Sights and speeches in science: museums, events and talks in Oxford

Science and Technology

Image Credit: Magnus D (CC BY 2.0)

After a long day of lectures, labs and tutes it can be hard to be enthusiastic about even more science that is probably way over our heads. However, the combination of a huge faculty filled with brilliant minds eager to share their expertise and a university keen to boost public engagement and improve access results in a city brimming with top quality science talks and events aimed at all ages and abilities. 

Expanding your knowledge outside your course or even subject is useful over and above any potential extra marks or showing off to your tutors. Gaining a general understanding of many areas of science allows you to discover fields that you didn’t even know existed and may wish to pursue in the future. Furthermore, a more holistic view of the world leads to more interdisciplinary research and integrated ideas. 

As well as the plethora hosted by student-run societies, there are copious talks and events going on throughout the term around Oxford. In addition to one-off events, Oxford’s rich collection of museums, most relevantly the Museum of Natural History (OUMNH) and the Museum of the History of Science (MHS), are always great places to take the family or kill some time. 

The Museum of the History of Science:

Situated right next to the Sheldonian theatre, the Museum of the History of Science holds a small permanent collection dedicated to the evolution of modern science. As part of a countrywide celebration of one hundred years since women won the right to vote, the basement gallery is holding an exhibition on Women in Science giving an insight into the undervalued contributions and lives of four female scientists, including Ada Lovelace. In addition, the museum is hosting a few talks, including one by Dr Patricia Fara on the roles of female scientists during World War One.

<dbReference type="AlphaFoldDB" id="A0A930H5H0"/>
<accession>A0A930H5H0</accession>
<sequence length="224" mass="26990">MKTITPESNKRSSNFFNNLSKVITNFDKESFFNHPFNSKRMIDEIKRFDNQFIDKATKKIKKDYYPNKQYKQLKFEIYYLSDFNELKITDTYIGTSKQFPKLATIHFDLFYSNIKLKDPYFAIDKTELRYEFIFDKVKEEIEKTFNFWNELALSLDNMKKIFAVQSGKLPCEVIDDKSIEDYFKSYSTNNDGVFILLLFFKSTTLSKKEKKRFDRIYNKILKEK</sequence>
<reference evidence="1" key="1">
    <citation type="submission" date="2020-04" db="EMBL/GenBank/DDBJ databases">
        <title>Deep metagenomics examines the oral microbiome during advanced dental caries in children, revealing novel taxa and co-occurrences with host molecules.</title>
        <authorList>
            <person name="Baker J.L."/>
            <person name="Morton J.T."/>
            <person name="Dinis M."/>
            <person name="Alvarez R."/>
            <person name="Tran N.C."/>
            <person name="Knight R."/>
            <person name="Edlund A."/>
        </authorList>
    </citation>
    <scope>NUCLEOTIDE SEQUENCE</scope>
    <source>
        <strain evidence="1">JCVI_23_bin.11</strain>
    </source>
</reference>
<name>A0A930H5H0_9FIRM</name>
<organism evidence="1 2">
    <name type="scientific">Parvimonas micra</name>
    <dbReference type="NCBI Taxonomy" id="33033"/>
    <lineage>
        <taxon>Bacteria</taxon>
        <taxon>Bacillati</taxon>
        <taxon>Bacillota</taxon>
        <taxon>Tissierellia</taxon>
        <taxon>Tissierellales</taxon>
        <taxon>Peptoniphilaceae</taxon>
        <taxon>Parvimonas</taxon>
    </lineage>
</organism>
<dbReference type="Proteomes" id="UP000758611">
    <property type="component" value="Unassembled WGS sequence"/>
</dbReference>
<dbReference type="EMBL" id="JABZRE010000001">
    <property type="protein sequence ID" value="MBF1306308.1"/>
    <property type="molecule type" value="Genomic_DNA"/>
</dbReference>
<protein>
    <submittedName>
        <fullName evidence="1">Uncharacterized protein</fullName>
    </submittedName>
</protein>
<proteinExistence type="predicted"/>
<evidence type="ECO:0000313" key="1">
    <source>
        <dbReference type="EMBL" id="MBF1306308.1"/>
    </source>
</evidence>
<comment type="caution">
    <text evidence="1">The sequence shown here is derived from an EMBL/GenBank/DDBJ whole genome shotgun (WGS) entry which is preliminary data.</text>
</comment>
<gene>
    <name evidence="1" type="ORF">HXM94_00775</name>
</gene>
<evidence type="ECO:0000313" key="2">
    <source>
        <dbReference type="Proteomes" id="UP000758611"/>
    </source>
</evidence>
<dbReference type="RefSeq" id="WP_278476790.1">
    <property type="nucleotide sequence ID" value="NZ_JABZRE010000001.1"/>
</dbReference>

The Museum of Natural History:

Though the biologists may be very familiar with the Museum of Natural History, its impressive facade and beautiful architecture alone makes it is a must see for students of any subject. The permanent collection includes a dazzling array of fossils and preserved specimens, with current displays on bats and women in science. Starting on the 19th of October, there will be a new exhibition on the Bacterial World and several events to accompany it, including an evening by Stand-up Philosophy that promises a bizarre fusion of comedy, philosophy and microbes! The museum hosts a variety of other events such as film screenings and a monthly ‘Café Scientific’ where you can meet prominent researchers.

The Pitt Rivers Museum:

At the back of Natural History Museum lies the entrance to the Pitt Rivers Museum; a hidden gem. Contained within its four stories are a smorgasbord of anthropological treasures. Amongst these artefacts are shrunken heads from Papua New Guinea, samurai armour from ancient Japan and snow shoes from the Arctic Circle.

As if October wasn’t already overflowing with great science events, the IF Oxford Science and Ideas Festival has organised an abundance of interesting talks, discussions, workshops and even plays that explore a wide range of scientific ideas throughout the month. Titles include: “The Science of Sin”, “Is monogamy dead?”, “How the internet is changing our lives”, “Physics: From the Lab into your Life”, “Big data: curse or cure”, and “Where are the Dementia Treatments?”. There is something for everyone and many of the events are free.

If your thirst for knowledge is still not quenched, there are also the regular talks and seminars hosted by university departments, such as the Strachey Lectures in Computer Science, but open to all university members. The Annual Charles Simonyl Lecture this year will be given by Rosalind Picard, titled: “Can we build AI with Emotional Intelligence?”, at the Oxford Playhouse. The Sheldonian Theatre is always a good place to find high-profile and influential speakers, in November they will be hosting the Romanes Lecture, given by Dr Vint Cerf, the co-inventor of the internet and Vice President of Google who will be talking about “The Pacification of Cyberspace”. Finally, Pride in STEM is hosting a showcase of LGBT research featuring four prominent scientists in fields of Neuroscience, Cardiovascular Science, Immunology and Astrophysics in the St Aldates Tavern.